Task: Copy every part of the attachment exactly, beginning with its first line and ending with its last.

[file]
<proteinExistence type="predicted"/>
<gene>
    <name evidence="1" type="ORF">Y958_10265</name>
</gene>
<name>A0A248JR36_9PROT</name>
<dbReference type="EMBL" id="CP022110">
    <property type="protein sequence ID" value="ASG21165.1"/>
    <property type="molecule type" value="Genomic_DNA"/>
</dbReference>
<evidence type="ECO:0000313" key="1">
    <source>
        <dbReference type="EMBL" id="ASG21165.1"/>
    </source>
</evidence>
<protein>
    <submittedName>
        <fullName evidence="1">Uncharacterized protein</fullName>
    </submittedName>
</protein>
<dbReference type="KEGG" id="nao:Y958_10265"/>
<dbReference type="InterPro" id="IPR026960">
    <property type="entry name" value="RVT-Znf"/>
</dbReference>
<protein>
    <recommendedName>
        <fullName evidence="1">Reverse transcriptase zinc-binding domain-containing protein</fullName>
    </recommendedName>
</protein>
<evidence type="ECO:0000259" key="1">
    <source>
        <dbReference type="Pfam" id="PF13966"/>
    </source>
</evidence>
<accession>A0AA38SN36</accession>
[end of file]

<proteinExistence type="predicted"/>
<gene>
    <name evidence="1" type="ORF">Y958_10265</name>
</gene>
<name>A0A248JR36_9PROT</name>
<dbReference type="EMBL" id="CP022110">
    <property type="protein sequence ID" value="ASG21165.1"/>
    <property type="molecule type" value="Genomic_DNA"/>
</dbReference>
<evidence type="ECO:0000313" key="1">
    <source>
        <dbReference type="EMBL" id="ASG21165.1"/>
    </source>
</evidence>
<protein>
    <submittedName>
        <fullName evidence="1">Uncharacterized protein</fullName>
    </submittedName>
</protein>
<dbReference type="KEGG" id="nao:Y958_10265"/>
<dbReference type="InterPro" id="IPR026960">
    <property type="entry name" value="RVT-Znf"/>
</dbReference>
<protein>
    <recommendedName>
        <fullName evidence="1">Reverse transcriptase zinc-binding domain-containing protein</fullName>
    </recommendedName>
</protein>
<evidence type="ECO:0000259" key="1">
    <source>
        <dbReference type="Pfam" id="PF13966"/>
    </source>
</evidence>
<accession>A0AA38SN36</accession>